A guest post from Lynne McAvoy.
At the 3rd International Open Data Conference 2015 (#iodc15), moderator José Alonso of the World Wide Web Foundation, initiated the discussion on global data standards with a panel of open data supporters, including Caroline Burle, World Wide Web Consortium’s Brazil office, Hudson Hollister, Data Transparency Coalition, Chris Taggart, OpenCorporates, Sarah Telford, United Nations Office for the Coordination of Humanitarian Affairs (UN OCHA), with guest, Michael Cañares, from Step Up Consulting in the Philippines.
— Mélanie Brunet (@MelanieBrunet) May 28, 2015
When asked what the phrase “global data standard” meant to the panelists, we heard that there are different areas in which standards are required. A global data standard would ensure a common semantic understanding across governments and countries, allowing us to effectively extract and use shared data, while improving data quality. Without such a standard, there is no basis for comparison of various social indicators, from government financial transactions through to fair contracting practices or environmental assessments. Chris Taggart felt that the Open Contracting Data Standard is a first step in the right direction; by increasing clarity in the procurement process, the operational burden is reduced. Sarah Telford highlighted the importance of finding ways to communicate across countries, focusing on the importance of lightweight programs such as Humanitarian Exchange Language (HEL) to ISO standards, which provide stable, internationally agreed-upon guidance. Caroline Burle felt that a global data standard should allow the use and sharing of data and that, most critically, it enables people to use the Web from anywhere.
— Mélanie Brunet (@MelanieBrunet) May 28, 2015
Drivers for data standard creation include cultural change and a top-down interest. In Jakarta, there are two kinds of response: for agencies lacking infrastructure, data standards provide a framework from which they can begin development; agencies with existing infrastructure can be resistant to onboard new standards, unless it can be shown how the new standard will increase efficiency or provide a quick solution to an existing pain point. Chris Taggart mentioned that such important tools as the Open Data Contracting Standard and the Legal Entity Identifierare critical as we move forward, and are a benefit to different levels of government in defining their data. An example of this is the location code PA: does this refer to Panama or Philadelphia? Sarah Telford stressed that expectations have changed. Previous data collection was done in Excel, using a cut and paste approach. Data collection methods must be nimble, and the time required to understand and use standards must be short. Caroline Burle has been promoting open data standards in Brazil since 2008, and has witnessed the rapid release of both open data and its metadata.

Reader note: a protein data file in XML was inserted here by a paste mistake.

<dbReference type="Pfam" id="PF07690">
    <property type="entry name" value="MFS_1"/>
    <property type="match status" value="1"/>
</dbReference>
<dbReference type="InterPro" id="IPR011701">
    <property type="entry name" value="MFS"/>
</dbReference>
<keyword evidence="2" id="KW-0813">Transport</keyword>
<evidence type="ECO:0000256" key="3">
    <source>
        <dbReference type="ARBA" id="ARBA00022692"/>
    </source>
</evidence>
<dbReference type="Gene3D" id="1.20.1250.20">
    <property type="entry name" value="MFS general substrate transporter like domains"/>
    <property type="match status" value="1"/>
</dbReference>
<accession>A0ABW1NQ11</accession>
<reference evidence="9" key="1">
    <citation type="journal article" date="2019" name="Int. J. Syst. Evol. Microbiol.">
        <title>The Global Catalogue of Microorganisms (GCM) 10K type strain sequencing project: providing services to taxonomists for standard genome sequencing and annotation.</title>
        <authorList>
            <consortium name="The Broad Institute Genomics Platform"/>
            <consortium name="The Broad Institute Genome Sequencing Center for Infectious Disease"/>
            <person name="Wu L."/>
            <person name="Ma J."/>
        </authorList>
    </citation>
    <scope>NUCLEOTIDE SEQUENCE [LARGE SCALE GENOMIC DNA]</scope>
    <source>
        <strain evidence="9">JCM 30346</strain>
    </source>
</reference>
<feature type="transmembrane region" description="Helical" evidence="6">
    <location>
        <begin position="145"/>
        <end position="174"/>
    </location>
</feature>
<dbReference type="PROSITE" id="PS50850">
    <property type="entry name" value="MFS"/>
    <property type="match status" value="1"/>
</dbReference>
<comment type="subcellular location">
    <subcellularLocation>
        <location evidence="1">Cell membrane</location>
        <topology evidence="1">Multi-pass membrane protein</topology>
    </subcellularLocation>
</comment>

According to the panel, the best data standard models that have emerged over the past few years are those which exploit top-down and bottom-up engagement, which increase the chances of adoption. A lack of data awareness and knowledge is seen as a challenge in Jakarta, where the first draft of a metadata standard, based on the World Wide Web Consortium’s Data Catalog Vocabulary (DCAT), was edited beyond recognition because of language issues. By moving away from the standardized terminology, the agency involved impacted the potential for interoperability and data sharing. The risk is that one agency can say “yay” or “nay” to the proposed model. We must engage users and encourage them to modify their behaviour when collecting, describing, and using data. Data standard models that work are led by knowledgeable people who have the time to dedicate to doing it right. Chris Taggart mentioned that there are several barriers to using data standard models: projects close, we have to pay for ISO standards, examples provided in documentation often contain errors. This leads to the idea that standards are there, but only available to some. What is needed is inclusiveness and iteration. He feels that “Open access is a fundamental requirement to what we are trying to accomplish, and the legacy approach will not work”. Sarah Telford stated that rapidly-needed information requires a more nimble approach. The Humanitarian Exchange Language was born of necessity, but the reason it has been taken up so quickly is because a large organization, UN OCHA, is at the helm to promote it. “What makes a standard is that people adopt it and use it”.
When asked about a business model for maintaining a high-quality data standard, the panel agreed that it is not just about the money. Organizations need to change their culture and behaviours around data. Legacy systems and proprietary software are being put aside as we move to open data standards and open access tools, more nimble and agile models for handling data. The role of the Chief Information Officer is changing to include the responsibility of Chief Data Officer, hopefully because organizations are recognizing the importance of having leadership in changing the information and data management culture.